While the negative aspects of Bob’s healthcare are quite commonly observed in our healthcare system today, the positive experience derived from having CMM included in the spectrum of services provided by his primary care team could become the norm of the future. Bob personally saw the value in these services and expressed gratitude for the positive influence CMM had on his health. Additionally, Bob’s medical providers expressed appreciation for the team-based approach to care that enhanced the care they were providing and produced a more effective treatment regimen. While the complex nature of his medication regimen made Bob an ideal candidate for CMM services, the presence of this service in primary care remains limited. It is our hope that the positive data and patient stories produced by CMM services will quickly influence healthcare service design, making access to these services possible for all patients with complex edication-related needs.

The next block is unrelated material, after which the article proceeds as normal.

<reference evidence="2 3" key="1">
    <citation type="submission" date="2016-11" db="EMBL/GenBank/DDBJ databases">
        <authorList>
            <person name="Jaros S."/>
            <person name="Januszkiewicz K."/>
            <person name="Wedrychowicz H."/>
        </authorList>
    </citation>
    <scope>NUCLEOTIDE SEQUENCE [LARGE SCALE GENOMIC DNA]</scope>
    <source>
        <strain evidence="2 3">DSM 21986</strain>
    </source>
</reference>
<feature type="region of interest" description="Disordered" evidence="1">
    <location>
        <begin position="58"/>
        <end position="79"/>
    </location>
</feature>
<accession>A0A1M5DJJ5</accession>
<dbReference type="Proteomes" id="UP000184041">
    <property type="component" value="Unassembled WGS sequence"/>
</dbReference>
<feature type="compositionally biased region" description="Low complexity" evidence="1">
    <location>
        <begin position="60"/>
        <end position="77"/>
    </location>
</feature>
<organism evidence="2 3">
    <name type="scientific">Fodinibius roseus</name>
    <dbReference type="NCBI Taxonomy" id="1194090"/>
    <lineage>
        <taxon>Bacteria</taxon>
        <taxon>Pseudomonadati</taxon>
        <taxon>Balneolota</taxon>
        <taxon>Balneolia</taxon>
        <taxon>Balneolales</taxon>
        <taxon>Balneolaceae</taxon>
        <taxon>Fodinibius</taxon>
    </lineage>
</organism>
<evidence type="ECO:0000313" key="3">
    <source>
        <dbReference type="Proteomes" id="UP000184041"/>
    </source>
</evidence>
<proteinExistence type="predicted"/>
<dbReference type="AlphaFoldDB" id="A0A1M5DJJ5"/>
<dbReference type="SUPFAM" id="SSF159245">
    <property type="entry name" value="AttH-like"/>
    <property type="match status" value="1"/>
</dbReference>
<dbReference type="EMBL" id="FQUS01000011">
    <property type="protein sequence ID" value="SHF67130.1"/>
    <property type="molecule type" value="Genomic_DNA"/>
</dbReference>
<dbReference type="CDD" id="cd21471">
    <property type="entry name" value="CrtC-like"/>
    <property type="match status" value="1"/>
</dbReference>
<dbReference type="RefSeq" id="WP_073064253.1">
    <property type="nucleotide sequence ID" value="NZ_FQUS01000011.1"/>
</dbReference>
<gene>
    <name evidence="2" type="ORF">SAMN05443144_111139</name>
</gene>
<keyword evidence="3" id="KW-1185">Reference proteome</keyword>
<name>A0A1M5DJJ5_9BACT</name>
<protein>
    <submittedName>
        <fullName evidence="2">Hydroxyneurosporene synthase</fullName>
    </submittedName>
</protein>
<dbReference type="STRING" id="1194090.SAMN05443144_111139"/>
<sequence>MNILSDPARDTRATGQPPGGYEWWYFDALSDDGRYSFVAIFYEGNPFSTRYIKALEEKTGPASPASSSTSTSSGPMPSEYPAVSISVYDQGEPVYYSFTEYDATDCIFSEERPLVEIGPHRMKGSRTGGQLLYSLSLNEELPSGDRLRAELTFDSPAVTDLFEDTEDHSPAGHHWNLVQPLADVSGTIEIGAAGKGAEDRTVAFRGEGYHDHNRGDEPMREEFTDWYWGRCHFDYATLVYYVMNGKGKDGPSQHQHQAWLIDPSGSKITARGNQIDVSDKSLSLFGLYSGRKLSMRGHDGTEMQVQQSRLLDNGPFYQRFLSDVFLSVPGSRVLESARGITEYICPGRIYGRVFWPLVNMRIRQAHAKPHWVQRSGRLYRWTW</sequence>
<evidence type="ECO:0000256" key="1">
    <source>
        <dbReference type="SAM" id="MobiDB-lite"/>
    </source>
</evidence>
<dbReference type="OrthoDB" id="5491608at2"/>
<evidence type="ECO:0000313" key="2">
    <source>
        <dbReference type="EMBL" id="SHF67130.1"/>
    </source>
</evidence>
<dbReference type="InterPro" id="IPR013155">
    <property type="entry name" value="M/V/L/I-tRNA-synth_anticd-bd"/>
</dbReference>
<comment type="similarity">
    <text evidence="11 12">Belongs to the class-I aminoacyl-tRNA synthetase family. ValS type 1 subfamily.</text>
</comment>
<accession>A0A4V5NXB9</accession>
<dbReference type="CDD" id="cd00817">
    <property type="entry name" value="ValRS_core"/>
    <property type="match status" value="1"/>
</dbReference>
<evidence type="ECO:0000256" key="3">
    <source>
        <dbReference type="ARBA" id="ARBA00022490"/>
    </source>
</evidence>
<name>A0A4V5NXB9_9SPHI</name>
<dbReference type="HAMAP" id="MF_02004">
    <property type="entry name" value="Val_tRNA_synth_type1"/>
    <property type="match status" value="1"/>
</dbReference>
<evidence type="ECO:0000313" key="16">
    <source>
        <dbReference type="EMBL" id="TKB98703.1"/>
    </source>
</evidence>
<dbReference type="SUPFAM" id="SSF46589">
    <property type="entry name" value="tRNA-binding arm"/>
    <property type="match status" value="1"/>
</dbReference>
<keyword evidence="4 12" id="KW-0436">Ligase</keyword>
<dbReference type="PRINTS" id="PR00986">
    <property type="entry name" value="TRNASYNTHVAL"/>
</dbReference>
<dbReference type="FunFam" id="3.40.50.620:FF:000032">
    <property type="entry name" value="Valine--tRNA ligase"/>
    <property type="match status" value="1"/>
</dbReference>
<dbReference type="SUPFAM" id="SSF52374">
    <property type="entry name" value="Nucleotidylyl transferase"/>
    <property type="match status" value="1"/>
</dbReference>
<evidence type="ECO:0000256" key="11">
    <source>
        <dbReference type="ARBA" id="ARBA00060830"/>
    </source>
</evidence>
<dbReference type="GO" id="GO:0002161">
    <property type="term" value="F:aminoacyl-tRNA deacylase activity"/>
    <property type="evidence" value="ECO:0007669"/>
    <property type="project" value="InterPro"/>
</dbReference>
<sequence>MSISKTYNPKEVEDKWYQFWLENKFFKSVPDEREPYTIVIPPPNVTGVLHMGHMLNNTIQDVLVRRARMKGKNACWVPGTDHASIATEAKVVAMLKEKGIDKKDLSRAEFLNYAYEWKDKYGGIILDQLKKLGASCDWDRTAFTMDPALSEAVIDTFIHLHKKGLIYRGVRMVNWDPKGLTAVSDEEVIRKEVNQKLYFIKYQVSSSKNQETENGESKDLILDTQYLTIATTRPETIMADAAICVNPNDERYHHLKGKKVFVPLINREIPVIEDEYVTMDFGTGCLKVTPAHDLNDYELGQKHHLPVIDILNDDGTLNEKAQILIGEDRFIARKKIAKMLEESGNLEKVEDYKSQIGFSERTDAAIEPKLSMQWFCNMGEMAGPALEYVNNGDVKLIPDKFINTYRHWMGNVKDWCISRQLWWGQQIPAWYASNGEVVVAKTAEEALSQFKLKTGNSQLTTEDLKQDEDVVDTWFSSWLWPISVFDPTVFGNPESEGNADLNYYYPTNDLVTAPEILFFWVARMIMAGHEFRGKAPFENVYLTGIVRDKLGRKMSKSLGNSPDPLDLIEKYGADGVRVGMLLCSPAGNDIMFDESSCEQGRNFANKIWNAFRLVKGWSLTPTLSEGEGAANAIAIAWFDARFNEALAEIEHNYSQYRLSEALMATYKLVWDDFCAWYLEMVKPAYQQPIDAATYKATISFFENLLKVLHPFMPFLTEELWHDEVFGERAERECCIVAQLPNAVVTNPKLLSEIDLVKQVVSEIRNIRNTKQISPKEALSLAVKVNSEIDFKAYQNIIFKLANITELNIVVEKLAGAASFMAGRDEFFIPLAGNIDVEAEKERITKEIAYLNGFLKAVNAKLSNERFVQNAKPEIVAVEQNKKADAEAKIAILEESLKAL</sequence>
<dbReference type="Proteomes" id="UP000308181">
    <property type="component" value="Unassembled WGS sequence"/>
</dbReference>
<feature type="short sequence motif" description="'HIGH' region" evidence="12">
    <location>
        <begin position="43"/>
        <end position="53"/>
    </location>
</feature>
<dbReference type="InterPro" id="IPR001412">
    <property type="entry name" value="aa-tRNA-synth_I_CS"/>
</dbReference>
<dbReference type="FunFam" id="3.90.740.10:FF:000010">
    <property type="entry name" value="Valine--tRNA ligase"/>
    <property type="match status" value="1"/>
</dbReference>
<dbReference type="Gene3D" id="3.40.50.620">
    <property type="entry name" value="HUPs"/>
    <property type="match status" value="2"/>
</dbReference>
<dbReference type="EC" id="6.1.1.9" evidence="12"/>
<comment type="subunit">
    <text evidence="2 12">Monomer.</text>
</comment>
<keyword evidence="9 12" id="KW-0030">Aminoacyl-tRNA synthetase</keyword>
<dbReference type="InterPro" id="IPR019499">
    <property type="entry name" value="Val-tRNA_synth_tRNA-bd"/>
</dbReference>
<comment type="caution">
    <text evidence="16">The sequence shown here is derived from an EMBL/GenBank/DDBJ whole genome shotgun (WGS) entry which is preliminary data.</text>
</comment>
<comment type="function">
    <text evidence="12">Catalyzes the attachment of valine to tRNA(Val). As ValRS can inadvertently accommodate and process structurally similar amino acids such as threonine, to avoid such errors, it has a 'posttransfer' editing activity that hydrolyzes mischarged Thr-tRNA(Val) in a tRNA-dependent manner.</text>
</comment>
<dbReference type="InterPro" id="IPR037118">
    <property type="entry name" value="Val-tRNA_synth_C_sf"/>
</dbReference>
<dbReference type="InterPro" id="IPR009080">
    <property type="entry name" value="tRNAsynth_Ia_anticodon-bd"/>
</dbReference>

Kylee A. Funk, PharmD, BCPS, is assistant professor in the Department of Pharmaceutical Care and Health Systems, College of Pharmacy, University of Minnesota. As a clinical faculty member, she splits her time among College of Pharmacy activities and her practice site where she provides CMM services.

Todd Sorensen, PharmD, is professor and associate department head in the Department of Pharmaceutical Care and Health Systems, College of Pharmacy, University of Minnesota. He is also executive director of the Alliance for Integrated Medication Management, a nonprofit that supports health care organizations in quality improvement initiatives focused on medication use.
References

  1. Institute of Medicine. Informing the future: Critical Issues in Health. 4th ed. Washington, DC: The National Academies Press; 2007:13.

  2. Berwick DM, Nolan TW, Whittington J. The triple aim: care, health, and cost. Health Aff (Millwood). 2008;27(3):759-769. doi:10.1377/hlthaff.27.3.759.

  3. Good CB. Polypharmacy in elderly patients with diabetes. Diab Spectrum. 2002;15(4):240. doi:10.2337/diaspect.15.4.240.